• The Greedies all models were food themed, usually eating a specific item (Spaghetti, Pizza, Burger) they lived under the Fridge. Members were Chief Glonk, Scout Gloub, Spy Glup, Messenger Gunk, Gurg, Glerp, Gulp and Grol a ninth model Glob (eating his own tail) was retired.
  • The Disgustings only seven members: Chief Drox, Scout Droup, Dril, Dino, Drak, Durd and Dwiz were made instead of eight. Very similar to The Rude Dudes the characters were posed with a slight more emphasis on disgusting habits rather than simply rude ones they lived in the dustbin.
  • The Freaks like the Disgutings only seven members were made instead of eight and lived down the drain, they were Chief Bug, Scout Blink, Blurp, Blarf, Boik, Burg and Bog and were mostly hideously deformed in comparison to their fellows Blarf was a Vampire and Bog was very similar to the Frankenstein's monster.
  • The Prehistorics Caveman themed models all of the tribe were armed (mostly wit crude club like weapons, though Spy Dork had a Pterodactyl on his head) they were supposed to live in the cellar and had Neanderthal like faces. Members were Chief Dred, Scout Dink, Spy Dork, Messenger Drat, Dimm, Dino, Dunk, Dent.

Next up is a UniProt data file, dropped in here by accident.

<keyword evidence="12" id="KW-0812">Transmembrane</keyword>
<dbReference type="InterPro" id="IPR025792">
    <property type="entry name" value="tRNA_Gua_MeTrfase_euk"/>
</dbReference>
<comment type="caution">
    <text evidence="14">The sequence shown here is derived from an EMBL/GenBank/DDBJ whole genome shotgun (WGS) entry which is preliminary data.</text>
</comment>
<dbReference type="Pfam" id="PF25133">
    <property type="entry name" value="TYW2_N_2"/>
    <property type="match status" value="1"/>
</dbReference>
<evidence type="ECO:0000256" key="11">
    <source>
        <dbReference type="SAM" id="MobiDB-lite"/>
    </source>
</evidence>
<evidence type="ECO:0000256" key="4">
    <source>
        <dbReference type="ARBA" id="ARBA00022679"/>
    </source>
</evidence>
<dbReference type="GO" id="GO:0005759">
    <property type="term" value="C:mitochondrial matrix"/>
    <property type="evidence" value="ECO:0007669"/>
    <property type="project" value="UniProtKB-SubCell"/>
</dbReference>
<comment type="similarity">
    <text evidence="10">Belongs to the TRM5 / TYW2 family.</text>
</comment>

• The Samurai a special set of models that only came in neon colors. They all wore variants of samurai armour and had vaguely oriental features, ironically none of them were armed with a sword however. Members were Chief Yuck, Scout Yell, Spy Yak, Messenger Yum, Yen, Yule, Yarn and Yelp.
  • The Rare Dudes all of the models in this tribe belonged to other tribes, these models were just especially rare versions of them. Chief Drox and Scout Droup are even rarer as they have no engraving at all. Chief Drox, Scout Droup and Drak from the Disgustings, Messenger Stick from the Rude Dudes, Spy Glup and Gulp from The Greedies and Tang and Tell from the Clumsies.

Mini Boglins in Slime

As well as the regular Mini-Boglins four additional models were made for a special line that came in Slime toilets - plastic toilets filled with substance similar to toy slime. Coming individually in blister packs containing 1 toilet, 4 mini-boglins and 1 Slime Boglin. The Slime Boglins were Splutter, Splurge, Splash and Splodge.

The Slime toilet was also a major part of the Mini Boglins board game.

Sources